Pastor who looks like Kibaki
Migori preacher Daudi Ojuango Mwai talks about his looks and name that have led to wide claims that he is related to retired president Mwai Kibaki.
Migori, Kenya: Pastor Daudi Ojuango Mwai is the new sensation in Migori County.
With a towering body but a cool mien, Mwai is not just a common preacher. The astute man of God commands unusual respect not only for being a long-serving church worker but also because he is a look-alike of former President Mwai Kibaki.
From his complexion, gait, body size, baldhead and height, he bears a striking resemblance to the former President. Those who meet him for the first time quickly link him to the former Head of State. Moreover, the two also share the name Mwai.
Many who have closely associated with the preacher for many years say the fact that he resembles Kibaki and the coincidence that they share a name is by all means astonishing.
On a number of occasions, the preacher has had to deal with massive public attention drawn around his personality, with people of different walks of life milling around him to seek his attention, shake his hands and hear him speak.
“When he visited here last month, word went round that Kibaki was in town. And whenever he boards a matatu or gets into a restaurant, he draws massive public attention,” says Ouma Omollo, a resident of Migori.
When The Standard On Sunday caught up with the preacher at the Reverend Samuel Ochieng’s home in Migori, he sat at a corner pensively, holding his Old Testament Bible in a tight grip.
Whenever Mwai opens his bible to preach, his mastery of the holy word leaves his audience at loss for words. He has been a preacher for more than four decades and says the fact that many of his audiences associate him with Kibaki is the least of his worries.
No roots in Central
“Long ago, it used to bother me that people mistook me for a close relative of the former President but these days I am used to it. I am not in anyway related to Kibaki and neither have I roots in Central Kenya, not that I know. I have never even met him and the fact that we are both Mwai is just a mere coincidence,” Mwai told The Standard On Sunday.
He says the truth of the matter struck him at a crusade in Likoni where some faithful openly announced “Kibaki’s arrival” the moment he (the preacher) arrived to address the congregation.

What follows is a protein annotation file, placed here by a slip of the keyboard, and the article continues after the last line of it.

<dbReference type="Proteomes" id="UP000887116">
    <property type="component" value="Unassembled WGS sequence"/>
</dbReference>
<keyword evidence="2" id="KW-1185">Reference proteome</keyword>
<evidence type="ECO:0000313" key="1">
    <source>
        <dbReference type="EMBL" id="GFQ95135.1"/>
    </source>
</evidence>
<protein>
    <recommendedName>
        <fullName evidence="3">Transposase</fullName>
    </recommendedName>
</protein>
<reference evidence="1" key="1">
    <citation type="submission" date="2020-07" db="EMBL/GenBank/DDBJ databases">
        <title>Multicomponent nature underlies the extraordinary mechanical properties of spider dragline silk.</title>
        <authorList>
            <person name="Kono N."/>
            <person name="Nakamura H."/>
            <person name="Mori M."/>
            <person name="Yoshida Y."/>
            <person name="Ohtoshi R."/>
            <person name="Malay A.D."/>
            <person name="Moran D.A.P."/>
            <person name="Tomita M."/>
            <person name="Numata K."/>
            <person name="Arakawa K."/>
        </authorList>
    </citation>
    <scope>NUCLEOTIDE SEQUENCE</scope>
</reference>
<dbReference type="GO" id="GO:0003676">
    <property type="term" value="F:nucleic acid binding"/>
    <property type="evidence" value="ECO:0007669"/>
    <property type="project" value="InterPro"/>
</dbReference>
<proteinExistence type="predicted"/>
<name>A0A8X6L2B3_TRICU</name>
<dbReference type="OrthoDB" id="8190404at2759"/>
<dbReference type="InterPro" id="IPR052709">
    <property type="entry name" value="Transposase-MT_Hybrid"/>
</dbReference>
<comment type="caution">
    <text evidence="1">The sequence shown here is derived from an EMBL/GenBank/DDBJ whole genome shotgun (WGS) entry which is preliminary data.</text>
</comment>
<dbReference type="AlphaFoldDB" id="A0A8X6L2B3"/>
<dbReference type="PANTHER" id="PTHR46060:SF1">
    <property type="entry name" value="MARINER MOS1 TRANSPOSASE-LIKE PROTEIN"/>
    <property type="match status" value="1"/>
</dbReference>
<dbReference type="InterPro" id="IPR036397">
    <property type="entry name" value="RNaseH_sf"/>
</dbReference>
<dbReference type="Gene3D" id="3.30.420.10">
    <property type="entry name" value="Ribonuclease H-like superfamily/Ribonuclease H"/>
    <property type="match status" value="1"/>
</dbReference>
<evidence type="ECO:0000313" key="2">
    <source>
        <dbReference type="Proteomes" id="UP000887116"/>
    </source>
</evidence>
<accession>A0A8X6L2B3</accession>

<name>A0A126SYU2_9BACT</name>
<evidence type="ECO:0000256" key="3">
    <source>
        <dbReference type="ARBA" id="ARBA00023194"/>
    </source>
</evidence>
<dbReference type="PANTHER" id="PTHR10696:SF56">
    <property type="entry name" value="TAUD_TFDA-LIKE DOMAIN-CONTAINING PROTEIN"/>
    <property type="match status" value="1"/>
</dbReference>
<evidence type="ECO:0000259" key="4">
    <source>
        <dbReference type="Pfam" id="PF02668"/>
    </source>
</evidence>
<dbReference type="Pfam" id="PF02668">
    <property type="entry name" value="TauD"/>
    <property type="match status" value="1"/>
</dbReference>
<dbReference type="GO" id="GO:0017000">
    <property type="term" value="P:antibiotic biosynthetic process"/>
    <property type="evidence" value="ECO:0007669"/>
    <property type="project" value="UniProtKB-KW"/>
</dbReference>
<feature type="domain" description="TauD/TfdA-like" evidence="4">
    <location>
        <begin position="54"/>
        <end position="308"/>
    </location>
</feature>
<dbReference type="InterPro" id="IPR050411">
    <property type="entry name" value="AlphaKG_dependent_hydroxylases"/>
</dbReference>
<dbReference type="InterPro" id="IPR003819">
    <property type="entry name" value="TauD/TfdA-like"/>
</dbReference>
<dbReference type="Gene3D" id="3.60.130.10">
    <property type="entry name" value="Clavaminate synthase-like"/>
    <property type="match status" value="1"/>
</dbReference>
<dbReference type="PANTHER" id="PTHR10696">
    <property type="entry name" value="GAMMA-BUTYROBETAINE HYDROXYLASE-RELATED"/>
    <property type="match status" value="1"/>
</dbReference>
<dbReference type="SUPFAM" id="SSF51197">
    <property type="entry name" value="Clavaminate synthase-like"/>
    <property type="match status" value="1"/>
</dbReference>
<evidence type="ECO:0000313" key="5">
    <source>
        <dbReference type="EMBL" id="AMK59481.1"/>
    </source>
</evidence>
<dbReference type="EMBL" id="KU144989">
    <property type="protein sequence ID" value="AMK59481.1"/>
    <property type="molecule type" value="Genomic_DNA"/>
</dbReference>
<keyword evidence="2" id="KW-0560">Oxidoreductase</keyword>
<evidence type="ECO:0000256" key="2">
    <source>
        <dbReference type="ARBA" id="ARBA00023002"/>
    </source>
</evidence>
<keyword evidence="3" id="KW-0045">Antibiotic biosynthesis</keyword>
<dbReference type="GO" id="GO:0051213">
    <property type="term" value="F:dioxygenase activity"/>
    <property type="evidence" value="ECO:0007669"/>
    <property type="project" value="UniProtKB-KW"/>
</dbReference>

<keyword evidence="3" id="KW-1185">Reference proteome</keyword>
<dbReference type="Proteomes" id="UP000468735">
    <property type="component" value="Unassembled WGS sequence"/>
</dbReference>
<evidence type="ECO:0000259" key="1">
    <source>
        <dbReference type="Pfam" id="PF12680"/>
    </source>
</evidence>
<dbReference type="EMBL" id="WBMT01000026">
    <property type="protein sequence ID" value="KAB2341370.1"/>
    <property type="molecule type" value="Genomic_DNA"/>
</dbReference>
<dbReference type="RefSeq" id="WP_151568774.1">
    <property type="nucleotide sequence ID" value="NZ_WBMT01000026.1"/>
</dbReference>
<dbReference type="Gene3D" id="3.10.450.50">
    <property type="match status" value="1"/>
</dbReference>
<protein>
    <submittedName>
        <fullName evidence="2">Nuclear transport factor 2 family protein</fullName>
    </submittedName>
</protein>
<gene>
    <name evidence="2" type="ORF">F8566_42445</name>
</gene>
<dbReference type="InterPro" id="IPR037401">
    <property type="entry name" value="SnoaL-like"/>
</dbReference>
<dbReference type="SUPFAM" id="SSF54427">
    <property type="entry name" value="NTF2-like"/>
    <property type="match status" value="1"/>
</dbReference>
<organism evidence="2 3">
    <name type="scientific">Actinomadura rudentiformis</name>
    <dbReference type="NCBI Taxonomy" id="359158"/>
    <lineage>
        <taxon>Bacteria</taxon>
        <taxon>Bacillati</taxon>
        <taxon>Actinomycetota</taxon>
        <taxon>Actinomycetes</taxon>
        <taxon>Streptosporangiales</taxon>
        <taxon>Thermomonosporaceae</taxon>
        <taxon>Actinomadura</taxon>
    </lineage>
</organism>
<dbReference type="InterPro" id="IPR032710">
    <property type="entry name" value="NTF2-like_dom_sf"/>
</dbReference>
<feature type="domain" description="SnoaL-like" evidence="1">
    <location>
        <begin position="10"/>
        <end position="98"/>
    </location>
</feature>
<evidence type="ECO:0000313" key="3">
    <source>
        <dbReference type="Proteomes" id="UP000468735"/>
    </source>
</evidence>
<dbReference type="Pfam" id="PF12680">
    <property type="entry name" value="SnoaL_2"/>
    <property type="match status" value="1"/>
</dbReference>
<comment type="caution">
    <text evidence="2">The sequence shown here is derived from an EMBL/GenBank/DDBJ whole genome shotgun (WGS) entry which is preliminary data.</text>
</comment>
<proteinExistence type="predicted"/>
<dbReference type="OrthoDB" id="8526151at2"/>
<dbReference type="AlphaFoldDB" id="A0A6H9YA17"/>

“I heard adults and children whisper that Kibaki had just arrived. It was a mixture of consternation and humour. I looked at myself and wondered if really I was a Kibaki look-alike,” said Mwai.
Even at roadblocks, police panic at the sight of the preacher. Whenever he takes the front seat, traffic officers often think the former President’s brother is on board. The preacher, however, admits his admiration for the former President, saying he hoped to meet him one day.
Reverend Ochieng of Maranatha Faith Assemblies inMigori says his close association with Mwai has led to several inquiries by those who link the preacher to Kibaki.
“Many people have had to confront me with questions regarding who Pastor Mwai really is and whether he is related to Kibaki. I tell them to feel free to come to my home to meet him wherever he is in town,” Ochieng told the press.
Pastor Mwai is affiliated to the Gospel Commission Fellowship and has outreaches both in Kenya and Tanzania. He hails from the border town of Kamageta and is married to Mary Mwai. He is proud of his Christian calling and says he does not anticipate retiring from preaching.
He started off as a preacher with Maranatha Faith Assemblies in 1965 under the stewardship of the church’s first African Bishop James Nyambuoro, whom he says prepared him adequately for church vocation.
Mwai says he has contacts across many churches in East Africa. He prides in the fact that with the help of early missionaries, he helped build the foundation of many modern churches. He has worked in Kisumu, Migori, Homa Bay among many other pastoral regions.
“I have travelled all over spreading the word of God. What more can I do? There is nothing as rewarding as seeking the kingdom of God,” he says and adds a rider: “The only problem is that modern church leaders seem to be more of politicians than ministers of the word.”-standardmedia